2 Minute Medicine is pleased to announce that we are launching Wellness Check, a new series dedicated to exploring new research evidence focused on wellness. Each week, we will report on articles examining different aspects of wellness, including (but not limited to) nutrition, sleep, reproductive health, substance use and mental health. This week, we explore the latest evidence-based updates in spirituality.
1. According to this study, majority of patients found a spiritual history (SH) to be helpful.
2. Many patients who had a longer conversation about spirituality with their general practitioner reported a better relationship with their provider.
Evidence Rating Level: 3 (Average)
Spirituality is considered to be a dimension of being human and as such, healthcare providers should explore patient’s spirituality to better provide support in this area, especially in older adults. As a first contact for health issues, general practitioners (GPs) are well suited to integrate this aspect of humanity into the healthcare of patients. Consequently, the objective of the present mixed-methods study was to investigate the patient’s views concerning the value of eliciting a patient’s spiritual history as well as its effects.
The present study was part of the Holistic Care Program for Elderly Patients to Integrate Spiritual Needs,Social Activity and Self-Care into Disease Management in Primary Care (HoPE53) trial which has been previously published. 133 patients were invited to participate in a semi-structured telephone interview from February-June 2020 and a written survey 2 weeks after the social history. In total, 29 qualitative interviews were conducted. Patients were included if they were ≥70 years old and had at least 3 chronic diseases. The data analysis was performed with Reflexive Thematic Analysis.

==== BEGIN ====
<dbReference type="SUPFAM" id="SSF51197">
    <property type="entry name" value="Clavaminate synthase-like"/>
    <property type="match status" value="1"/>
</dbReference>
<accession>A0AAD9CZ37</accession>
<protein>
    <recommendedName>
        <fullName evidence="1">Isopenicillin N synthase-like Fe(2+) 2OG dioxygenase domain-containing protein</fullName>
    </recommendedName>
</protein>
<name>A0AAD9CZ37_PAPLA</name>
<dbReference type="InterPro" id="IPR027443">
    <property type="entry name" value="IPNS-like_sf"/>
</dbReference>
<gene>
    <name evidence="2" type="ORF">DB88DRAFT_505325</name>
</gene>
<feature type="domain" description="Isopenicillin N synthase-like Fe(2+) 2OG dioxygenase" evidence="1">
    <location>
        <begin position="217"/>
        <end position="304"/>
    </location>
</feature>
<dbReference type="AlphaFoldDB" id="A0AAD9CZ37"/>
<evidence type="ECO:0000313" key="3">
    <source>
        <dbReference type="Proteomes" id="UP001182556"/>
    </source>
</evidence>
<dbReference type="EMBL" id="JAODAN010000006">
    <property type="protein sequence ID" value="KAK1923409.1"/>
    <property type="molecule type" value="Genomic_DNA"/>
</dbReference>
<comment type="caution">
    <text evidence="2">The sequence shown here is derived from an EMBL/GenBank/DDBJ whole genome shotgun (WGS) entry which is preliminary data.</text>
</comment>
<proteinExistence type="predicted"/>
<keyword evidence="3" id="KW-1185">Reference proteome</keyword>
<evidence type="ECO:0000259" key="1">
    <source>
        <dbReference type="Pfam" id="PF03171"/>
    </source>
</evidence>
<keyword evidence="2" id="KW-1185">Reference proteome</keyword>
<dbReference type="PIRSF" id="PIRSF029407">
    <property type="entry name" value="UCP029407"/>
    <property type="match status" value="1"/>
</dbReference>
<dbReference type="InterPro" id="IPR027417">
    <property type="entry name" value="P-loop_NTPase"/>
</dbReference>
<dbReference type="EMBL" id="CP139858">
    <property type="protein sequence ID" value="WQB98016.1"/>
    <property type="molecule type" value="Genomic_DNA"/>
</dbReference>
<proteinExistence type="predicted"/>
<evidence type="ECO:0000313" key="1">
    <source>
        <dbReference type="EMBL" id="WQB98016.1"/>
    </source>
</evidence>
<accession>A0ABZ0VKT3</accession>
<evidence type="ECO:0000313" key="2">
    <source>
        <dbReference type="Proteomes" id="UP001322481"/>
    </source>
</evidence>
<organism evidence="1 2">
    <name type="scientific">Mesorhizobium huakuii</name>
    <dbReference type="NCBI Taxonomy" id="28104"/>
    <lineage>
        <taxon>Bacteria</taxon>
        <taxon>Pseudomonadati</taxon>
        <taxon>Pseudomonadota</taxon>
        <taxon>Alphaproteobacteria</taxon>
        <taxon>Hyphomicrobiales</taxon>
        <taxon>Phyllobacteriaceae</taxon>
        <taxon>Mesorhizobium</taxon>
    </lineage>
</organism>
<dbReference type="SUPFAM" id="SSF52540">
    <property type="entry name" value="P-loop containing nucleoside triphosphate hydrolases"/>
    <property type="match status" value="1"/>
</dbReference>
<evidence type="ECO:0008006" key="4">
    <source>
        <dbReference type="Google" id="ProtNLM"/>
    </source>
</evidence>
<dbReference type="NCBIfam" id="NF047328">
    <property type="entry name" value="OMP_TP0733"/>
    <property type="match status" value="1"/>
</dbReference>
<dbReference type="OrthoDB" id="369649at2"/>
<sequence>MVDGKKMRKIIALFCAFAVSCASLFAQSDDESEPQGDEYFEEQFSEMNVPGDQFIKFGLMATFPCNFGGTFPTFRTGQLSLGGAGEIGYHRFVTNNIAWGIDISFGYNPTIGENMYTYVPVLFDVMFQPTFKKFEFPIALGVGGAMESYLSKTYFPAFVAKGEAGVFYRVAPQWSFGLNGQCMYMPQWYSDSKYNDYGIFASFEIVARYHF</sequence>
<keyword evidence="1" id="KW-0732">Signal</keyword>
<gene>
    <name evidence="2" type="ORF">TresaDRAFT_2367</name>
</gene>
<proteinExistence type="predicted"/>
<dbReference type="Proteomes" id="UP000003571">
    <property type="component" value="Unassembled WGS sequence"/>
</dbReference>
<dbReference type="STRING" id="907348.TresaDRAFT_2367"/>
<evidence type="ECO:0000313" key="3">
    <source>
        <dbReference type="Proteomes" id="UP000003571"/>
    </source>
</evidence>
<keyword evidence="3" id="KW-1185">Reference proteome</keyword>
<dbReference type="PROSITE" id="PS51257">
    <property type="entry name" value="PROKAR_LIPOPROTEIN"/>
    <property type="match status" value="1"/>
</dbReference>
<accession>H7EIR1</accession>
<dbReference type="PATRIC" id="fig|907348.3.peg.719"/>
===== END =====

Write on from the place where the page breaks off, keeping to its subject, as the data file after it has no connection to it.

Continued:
The results demonstrated that most patients found the spiritual history to be helpful. Furthermore, many patients who had a longer conversation about spirituality with their general practitioner reported having a better relationship with them. The present study was limited by the heterogeneity in interviews due to the COVID-19 pandemic, where participants could originally choose between a face-to-face interview and a phone interview. Nonetheless, this study was significant in highlighting the importance of eliciting a spiritual history in elderly patients.
1. Overall, the influence of religion and spirituality on treatment decision making was both active and passive.
2. Though there were differences relative to rate and ethnicity, the impact of religion and spirituality was more pronounced among black patients.
Evidence Rating Level: 2 (Good)
Religious and Spirituality (R&S) forms a component of the World Health Organization’s definition of health. Unfortunately, the R&S needs of many patients go unmet, especially in patients with cancer. There is a current gap in how R&S influence cancer treatment decision making. As a result, the objective of the present systematic review was to evaluate the influence of R&S on treatment decision making among patients and providers in cancer care.